The Newsroom recaps the Rio 2016 Olympics.
It was an Olympic games marred by rumours – and more – of drug cheats, athletes being robbed, cameras falling and pools turning green, but you’d be forgiven for ignoring all the shortcomings of Rio at least for a little bit as you watched Bolt cross the line for his triple-triple, or pole vaulter Silva vault his way to Brazil’s first gold, or the dogged determination of Yohann Diniz who literally shat himself, fainted, started to bleed, and still finished eighth in the 50km walk.
It certainly wasn’t the best games for Australia: our team fell short of their 35-medal haul in London to finish with 29. But amid all the discussion of what we didn’t do right, what we need to do better, we’re forgetting to actually celebrate our athletes. Instead of singing the praises of Kim Brennan we’re condemning Cate Campbell, instead of celebrating a maiden rugby sevens gold we’re berating our hockey squads.
First and foremost the Olympics is not solely about winning.
We should celebrate how many Aussies made it to the finals of their respective sports as it’s naive to think that we will magically win everything when the competition is the entire world.
But aside from all the dramas involving our athletes, who I believe deserve praise for their efforts, Rio did prove to be rather magical. Of course we all thought it would be a disaster but I’m glad we were wrong. It was fantastic watching the Boomers demolish the competition up until a tragic semi-final and then the bronze medal match. Remember, we went toe-to-toe with the Yanks and almost came out on top. There was an overwhelming feeling of pride as our women’s rugby sevens team pulled apart the competition to reign supreme, and nothing could beat watching Mack Horton take home the gold and throw shade on the drug-compromised Sun Yang.
After the banning of the entire Russian track and field team from the Olympics it was amazing to see athletes stand up to drugs in sport. American swimmer Lilly King was a perfect example, calling out not only her Russian opponent Yulia Efimova but also her fellow American, sprinter Justin Gatlin. She then went on to win the women’s 100m breaststroke against Efimova, earning the praise of Michael Phelps for doing so.
Speaking of Phelps, his haul of golds this Olympics was the stuff of legend. No-one else can boast a total of 23 swimming gold medals. So great is Phelps’ total that he has entire nations beat for gold medals across all Olympic games. We won’t see someone like him for some time. It was fitting that it fell to Joseph Schooling to take the gold from him in the 100m butterfly – a boy who had looked up to Phelps, and and aspired to be just like him, since he was a child.
Phelps is the king of the pool, but surely Usain Bolt is now king of the track, completing his historic triple-triple with golds across the 100m, 200m, and 4x100m relay over the course of three Olympics. The sprinter’s years of dominance is sadly about to come to an end; Bolt plans to retire after the world championships in London next year. But judging by the ability of his cohort, Jamaica’s golden age of track dominance is far from over. Japan’s silver medal effort in the 4x100m relay also hinted that the host mation will be one to watch on the track when Tokyo 2020 comes around. With the home crowd behind them, who knows what they can do?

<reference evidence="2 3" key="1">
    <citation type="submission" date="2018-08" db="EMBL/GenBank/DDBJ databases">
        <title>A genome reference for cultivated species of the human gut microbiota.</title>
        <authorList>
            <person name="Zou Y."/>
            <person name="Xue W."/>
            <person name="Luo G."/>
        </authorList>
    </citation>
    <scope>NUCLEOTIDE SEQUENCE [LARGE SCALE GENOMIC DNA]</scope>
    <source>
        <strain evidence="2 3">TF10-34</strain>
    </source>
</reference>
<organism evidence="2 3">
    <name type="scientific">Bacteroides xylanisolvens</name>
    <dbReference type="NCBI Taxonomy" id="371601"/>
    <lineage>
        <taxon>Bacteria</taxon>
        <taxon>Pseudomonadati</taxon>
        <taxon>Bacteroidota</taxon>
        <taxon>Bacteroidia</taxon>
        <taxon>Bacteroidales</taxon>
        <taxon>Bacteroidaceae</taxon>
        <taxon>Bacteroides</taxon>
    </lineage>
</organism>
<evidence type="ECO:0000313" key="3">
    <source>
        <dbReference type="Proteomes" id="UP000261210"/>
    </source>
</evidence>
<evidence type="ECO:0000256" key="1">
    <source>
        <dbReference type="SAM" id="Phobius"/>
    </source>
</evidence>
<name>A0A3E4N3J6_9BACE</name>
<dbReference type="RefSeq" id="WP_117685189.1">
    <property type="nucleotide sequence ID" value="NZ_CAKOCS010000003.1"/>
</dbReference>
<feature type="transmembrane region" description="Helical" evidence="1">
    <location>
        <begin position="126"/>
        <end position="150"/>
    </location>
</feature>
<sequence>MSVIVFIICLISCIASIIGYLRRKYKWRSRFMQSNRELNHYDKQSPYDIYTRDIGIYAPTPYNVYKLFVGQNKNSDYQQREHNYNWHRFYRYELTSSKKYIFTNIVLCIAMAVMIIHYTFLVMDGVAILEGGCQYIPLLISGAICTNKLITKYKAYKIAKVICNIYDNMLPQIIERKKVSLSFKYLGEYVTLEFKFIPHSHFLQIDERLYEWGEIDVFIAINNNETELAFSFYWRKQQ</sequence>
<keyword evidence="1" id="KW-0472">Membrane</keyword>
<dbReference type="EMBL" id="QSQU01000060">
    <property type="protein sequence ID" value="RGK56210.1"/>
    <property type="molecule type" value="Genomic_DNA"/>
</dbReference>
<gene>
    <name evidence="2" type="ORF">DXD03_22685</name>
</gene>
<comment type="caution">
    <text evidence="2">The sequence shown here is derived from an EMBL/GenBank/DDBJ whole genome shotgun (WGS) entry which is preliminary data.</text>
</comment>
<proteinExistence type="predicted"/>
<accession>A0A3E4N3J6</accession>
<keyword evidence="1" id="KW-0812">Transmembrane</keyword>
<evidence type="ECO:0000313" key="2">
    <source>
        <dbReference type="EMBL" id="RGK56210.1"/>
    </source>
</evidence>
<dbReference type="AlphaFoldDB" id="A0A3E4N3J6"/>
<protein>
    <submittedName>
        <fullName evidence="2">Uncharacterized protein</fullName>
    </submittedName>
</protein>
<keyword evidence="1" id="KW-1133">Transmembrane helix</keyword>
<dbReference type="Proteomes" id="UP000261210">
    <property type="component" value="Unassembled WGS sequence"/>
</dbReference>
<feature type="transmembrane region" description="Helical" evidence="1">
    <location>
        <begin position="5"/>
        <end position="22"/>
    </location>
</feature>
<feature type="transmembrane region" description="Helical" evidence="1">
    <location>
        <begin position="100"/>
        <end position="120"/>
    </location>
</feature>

There was more magic on the track as Britain’s Mo Farah took out the double-double, winning both the 5000m and 10,000m across two Olympics. We also got to see his other side, that of a passionate Arsenal fan (Good on him too!), when he misheard a question asked about his beloved club and asked “Arsenal signed who?!” only to be let down when there were no signings to be discussed – the usual reaction for most Arsenal fans during the summer transfer window. We’re all pretty desperate for signings, even world-class Olympic champions.
Brazil finally got revenge on Germany in the football when Neymar found the net after Germany’s previous shot was blocked in a penalty shootout. The golden goal gave Brazil its first Olympic gold medal in football, completing the checklist of football titles that had eluded it for so long. The Barcelona phenom stepped down as captain of Brazil afterwards, his job done. The victory is likely the of all for Brazil these Olympics and will go down as one more golden Olympic memory.
World records were smashed, by among others the South African Wayde van Niekerk in the 400m and Adam Peaty in the 100m breaststroke. Records weren’t the only things broken, sadly. Many of us winced as we saw French gymnast Samir Ait Said snap his leg on landing a vault, and Armenian weightlifter Andranik Karapetyan dislocate his elbow while lifting 195kgs.
But back to Adam Peaty… Who could forget his adoring Nan back in England? She made a twitter account specifically to cheer on her grandson and was absolutely adorable. She’s been behind Great Britain the entire Olympics, and I honestly can’t wait for her running commentary of the Paralympics.
— Mavis (@Mavise42Mavis) August 21, 2016
These Olympics really were wonderful, as they usually prove to be. Rio 2016 was special as it heralded the end of an era for many of us and our heroes: Phelps is now retired, Bolt will soon follow suit.
But a new age is dawning. The 2020 Olympics will see more athletes elevated to legend status, more world records smashed. I can’t wait! – Matthew Buchanan
Final Medal Tally: